Teaching Practices and Social Capital
We use several data sets to consider the effect of teaching practices on student beliefs, as well as on organization of firms and institutions. In cross-country data, we show that teaching practices (such as copying from the board versus working on projects together) are strongly related to various dimensions of social capital, from beliefs in cooperation to institutional outcomes. We then use micro-data to investigate the influence of teaching practices on student beliefs about cooperation and students' involvement in civic life. A two-stage least square strategy provides evidence that teaching practices have an independent sizeable effect on student social capital. The relationship between teaching practices and student test performance is nonlinear. The evidence supports the idea that progressive education promotes social capital.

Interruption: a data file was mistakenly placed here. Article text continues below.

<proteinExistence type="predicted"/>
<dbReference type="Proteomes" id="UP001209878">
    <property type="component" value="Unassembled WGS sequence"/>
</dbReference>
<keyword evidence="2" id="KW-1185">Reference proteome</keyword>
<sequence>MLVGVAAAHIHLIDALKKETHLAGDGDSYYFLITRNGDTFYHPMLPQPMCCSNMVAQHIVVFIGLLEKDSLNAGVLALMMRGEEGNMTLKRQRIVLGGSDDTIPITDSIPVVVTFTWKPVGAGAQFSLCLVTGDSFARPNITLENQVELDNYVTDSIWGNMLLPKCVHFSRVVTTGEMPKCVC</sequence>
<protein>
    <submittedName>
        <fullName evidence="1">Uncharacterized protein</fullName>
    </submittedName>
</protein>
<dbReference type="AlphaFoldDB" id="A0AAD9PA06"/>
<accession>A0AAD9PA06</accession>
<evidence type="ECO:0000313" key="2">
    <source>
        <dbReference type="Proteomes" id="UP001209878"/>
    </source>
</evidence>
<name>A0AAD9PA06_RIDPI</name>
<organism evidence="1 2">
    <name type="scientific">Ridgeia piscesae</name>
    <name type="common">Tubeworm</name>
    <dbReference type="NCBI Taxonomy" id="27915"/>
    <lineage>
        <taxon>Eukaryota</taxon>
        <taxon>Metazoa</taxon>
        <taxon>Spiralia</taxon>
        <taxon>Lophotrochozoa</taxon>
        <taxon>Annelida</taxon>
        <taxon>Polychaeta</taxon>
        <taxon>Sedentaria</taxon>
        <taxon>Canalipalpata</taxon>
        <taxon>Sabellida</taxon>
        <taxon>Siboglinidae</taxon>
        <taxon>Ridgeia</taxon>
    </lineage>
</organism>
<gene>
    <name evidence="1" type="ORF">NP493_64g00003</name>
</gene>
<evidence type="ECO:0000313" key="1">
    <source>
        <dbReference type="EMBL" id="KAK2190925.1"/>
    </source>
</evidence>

|Date of creation:||Oct 2011|
|Publication status:||published in: American Economic Journal: Applied Economics, 2013, 5(3), 189-210|
|Contact details of provider:|| Postal: IZA, P.O. Box 7240, D-53072 Bonn, Germany|
Phone: +49 228 3894 223
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|Order Information:|| Postal: IZA, Margard Ody, P.O. Box 7240, D-53072 Bonn, Germany|
References listed on IDEAS
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- Luigi Guiso & Paola Sapienza & Luigi Zingales, 2008. "Alfred Marshall Lecture Social Capital as Good Culture," Journal of the European Economic Association, MIT Press, vol. 6(2-3), pages 295-320, 04-05.
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- Rachel Croson & Uri Gneezy, 2009. "Gender Differences in Preferences," Journal of Economic Literature, American Economic Association, vol. 47(2), pages 448-474, June. Full references (including those not matched with items on IDEAS)
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